I agree with what you said about Snowshoe. Its no-big-deal skiing, but it does seem to attract a disproportionate number of undergrads that want to party during school breaks. Somebody else pointed out that it is so difficult to get there from DC that you could practically be in SLC in the same length of time.
FWIW, I consider 7spr to be a complete zoo - sort of like trying to ski in Tokyo subway crowds. Its just way too near Pittsburgh. In addition, if I recall the numbers correctly, it's 1000 feet lower than Canaan V (2000' vs 3000' base altitude - *very* impt in the mid-Atlantic) and has less noticeably less vert (something like 650' vs 1100'). Seven Springs also has its share of partying, but to me, it has more of a city party feel than a ski-hill party feel.
From what you said, you should have a fine time in the Canaan V area. It is easier to get to than Snowshoe, but is still tucked somewhat out-of-the-way, so it doesn't see as much skier traffic as other mid-Atlantic areas. It tends to be a bit more of a sleepy / family / jeans & gaitors area with an old-time skiing feeling than places like Snowshoe or 7 Springs.
In the Canaan Valley, there are 2 Alpine areas (Timberline and Canaan), 2 formal Nordic areas (Whitegrass and Blackwater), hundreds of miles of spectacular backcountry Nordic opportunities, and two full service WVa state parks (Canaan V and Blackwater Falls), all within a few miles of each other. Its a great place for a diverse group. I've even seen birdwatchers go out looking for the wintering bird population, others go ice skating, etc. while the rest of us were skiing.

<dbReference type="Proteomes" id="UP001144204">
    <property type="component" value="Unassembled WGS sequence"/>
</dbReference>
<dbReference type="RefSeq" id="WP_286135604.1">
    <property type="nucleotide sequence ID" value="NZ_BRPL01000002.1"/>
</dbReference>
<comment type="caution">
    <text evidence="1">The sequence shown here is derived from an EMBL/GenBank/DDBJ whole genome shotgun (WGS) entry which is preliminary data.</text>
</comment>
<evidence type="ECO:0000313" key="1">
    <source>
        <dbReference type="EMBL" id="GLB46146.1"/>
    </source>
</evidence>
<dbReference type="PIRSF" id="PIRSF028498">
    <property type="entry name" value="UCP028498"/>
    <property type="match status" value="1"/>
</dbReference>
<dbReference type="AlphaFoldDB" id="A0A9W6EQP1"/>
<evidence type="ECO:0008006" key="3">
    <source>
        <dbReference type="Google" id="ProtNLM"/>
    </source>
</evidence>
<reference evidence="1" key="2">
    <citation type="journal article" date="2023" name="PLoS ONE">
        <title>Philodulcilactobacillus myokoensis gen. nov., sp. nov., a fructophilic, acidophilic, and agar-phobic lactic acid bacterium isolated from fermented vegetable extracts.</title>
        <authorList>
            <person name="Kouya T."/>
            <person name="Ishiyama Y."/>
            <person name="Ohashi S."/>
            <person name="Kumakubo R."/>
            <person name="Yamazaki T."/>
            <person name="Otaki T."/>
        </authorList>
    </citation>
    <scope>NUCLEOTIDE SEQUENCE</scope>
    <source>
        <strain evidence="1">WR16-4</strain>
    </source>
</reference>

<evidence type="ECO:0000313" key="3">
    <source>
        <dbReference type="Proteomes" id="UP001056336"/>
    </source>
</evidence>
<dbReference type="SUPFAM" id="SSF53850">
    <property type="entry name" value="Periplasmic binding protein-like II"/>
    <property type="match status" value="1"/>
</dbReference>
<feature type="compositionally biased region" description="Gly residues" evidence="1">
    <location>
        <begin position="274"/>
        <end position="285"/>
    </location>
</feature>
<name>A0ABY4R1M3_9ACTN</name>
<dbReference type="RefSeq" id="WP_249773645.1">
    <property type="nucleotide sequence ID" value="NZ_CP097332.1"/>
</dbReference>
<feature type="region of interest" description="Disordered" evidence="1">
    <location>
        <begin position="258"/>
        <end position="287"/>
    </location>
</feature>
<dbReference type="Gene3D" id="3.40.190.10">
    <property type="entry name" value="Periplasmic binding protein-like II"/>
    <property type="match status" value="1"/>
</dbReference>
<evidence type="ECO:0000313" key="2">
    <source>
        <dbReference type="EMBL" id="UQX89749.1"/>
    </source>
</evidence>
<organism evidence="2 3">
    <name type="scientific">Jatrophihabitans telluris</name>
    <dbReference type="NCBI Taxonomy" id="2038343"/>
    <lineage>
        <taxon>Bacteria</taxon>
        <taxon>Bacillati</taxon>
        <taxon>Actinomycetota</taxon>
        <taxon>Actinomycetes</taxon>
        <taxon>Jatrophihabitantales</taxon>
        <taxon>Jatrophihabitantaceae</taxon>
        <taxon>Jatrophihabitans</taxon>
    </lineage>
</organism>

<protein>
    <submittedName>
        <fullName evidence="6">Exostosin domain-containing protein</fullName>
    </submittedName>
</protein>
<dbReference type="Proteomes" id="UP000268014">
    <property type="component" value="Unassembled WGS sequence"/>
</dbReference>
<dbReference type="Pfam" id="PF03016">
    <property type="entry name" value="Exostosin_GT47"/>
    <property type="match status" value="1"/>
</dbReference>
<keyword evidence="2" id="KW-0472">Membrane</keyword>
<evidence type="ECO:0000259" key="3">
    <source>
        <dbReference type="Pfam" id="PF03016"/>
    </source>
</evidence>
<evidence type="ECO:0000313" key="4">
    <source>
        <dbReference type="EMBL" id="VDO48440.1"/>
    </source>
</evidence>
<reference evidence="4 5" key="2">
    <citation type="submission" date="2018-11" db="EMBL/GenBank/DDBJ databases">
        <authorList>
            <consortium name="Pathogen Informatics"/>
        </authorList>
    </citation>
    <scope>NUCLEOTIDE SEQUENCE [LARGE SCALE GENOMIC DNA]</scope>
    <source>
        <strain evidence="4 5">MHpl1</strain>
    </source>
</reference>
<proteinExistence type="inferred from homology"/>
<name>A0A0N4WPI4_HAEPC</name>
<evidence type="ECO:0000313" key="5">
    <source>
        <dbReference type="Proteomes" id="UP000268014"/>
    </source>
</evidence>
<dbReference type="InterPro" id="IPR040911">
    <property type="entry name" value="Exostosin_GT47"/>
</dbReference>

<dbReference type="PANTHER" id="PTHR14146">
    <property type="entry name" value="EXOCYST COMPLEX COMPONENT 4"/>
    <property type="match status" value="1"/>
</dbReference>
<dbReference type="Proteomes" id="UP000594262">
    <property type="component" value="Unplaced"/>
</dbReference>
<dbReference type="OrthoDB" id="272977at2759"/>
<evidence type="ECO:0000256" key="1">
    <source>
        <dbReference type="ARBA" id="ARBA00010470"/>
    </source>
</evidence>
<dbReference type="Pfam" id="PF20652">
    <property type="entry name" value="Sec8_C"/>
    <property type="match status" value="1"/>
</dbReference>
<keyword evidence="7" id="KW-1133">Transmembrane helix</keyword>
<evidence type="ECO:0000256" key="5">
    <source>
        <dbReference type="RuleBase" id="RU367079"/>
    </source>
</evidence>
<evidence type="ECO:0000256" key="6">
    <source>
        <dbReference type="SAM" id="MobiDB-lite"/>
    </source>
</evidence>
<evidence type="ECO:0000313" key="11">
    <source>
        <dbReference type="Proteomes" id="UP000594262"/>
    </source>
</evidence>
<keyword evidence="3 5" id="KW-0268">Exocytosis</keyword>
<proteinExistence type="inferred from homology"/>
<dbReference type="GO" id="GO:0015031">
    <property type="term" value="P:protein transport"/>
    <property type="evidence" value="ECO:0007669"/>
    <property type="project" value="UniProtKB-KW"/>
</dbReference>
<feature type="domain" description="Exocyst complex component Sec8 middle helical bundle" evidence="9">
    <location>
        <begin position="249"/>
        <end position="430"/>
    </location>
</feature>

The two alpine areas will certainly entertain you for a couple of days. Try both.
On both mtns, there are decent single blacks from the top right under the main lifts, but these usually catch the bulk of the I-need-to-prove-myself-on-a-black traffic. I've usually found that a better choice is to find a black or upper-level blue that they have left ungroomed. Its amazing - no one EVER goes on them. Usually, these just have a cut-up surface or have pleasant moguls, and don't form ugly, tiny, icy irregular bumps. If you can blast thru crud, you'll probably be the only person on these trails all afternoon.
As you may suspect from what I've said, there are a lot of fair-weather skiers on these mtns. During a big blow last season (12-18"), it was the best skiing out there in years. In spite of this, there was a huge crowd in the Canaan base lodge complaining about "too much snow" and there were many empty chairs were going up the hill!
Most people rent condos / cabins, but staying in the motel/lodge at either state park is a very reasonable and inexpensive option. There is a regular shuttle bus from CV S.P. that will take you to both alpine areas, and the some of the best food in the valley is served at the Canaan V lodge restaurant. BTW, CV S.P. is right across the street from Timberline and Canaan V alpine areas, whereas Blackwater Falls S.P. is about 10 miles away.
Gotta run. If you have any more specific questions, feel free.
BTW, there are useful separate web sites for the Canaan, Timberline and Whitegrass areas, as well as for the Canaan V State Park, Blackwater Falls State Park, Canaan Reality, etc. etc. I switched browsers so I don't have these bookmarked right now, but you should have no problem finding them.
Hope this helps.
Tom / PM
PS - Since you are in this area, you probably should pick up a very useful book titled, "Mid-Atlantic Winter Sports Guide" by John Phillips. Its a few years old now, but not much has changed, so its still quite accurate.
PS#2 - What are you studying in grad school?
<FONT COLOR="#800080" SIZE="1">[ December 07, 2001 10:28 AM: Message edited 1 time, by PhysicsMan ]</font>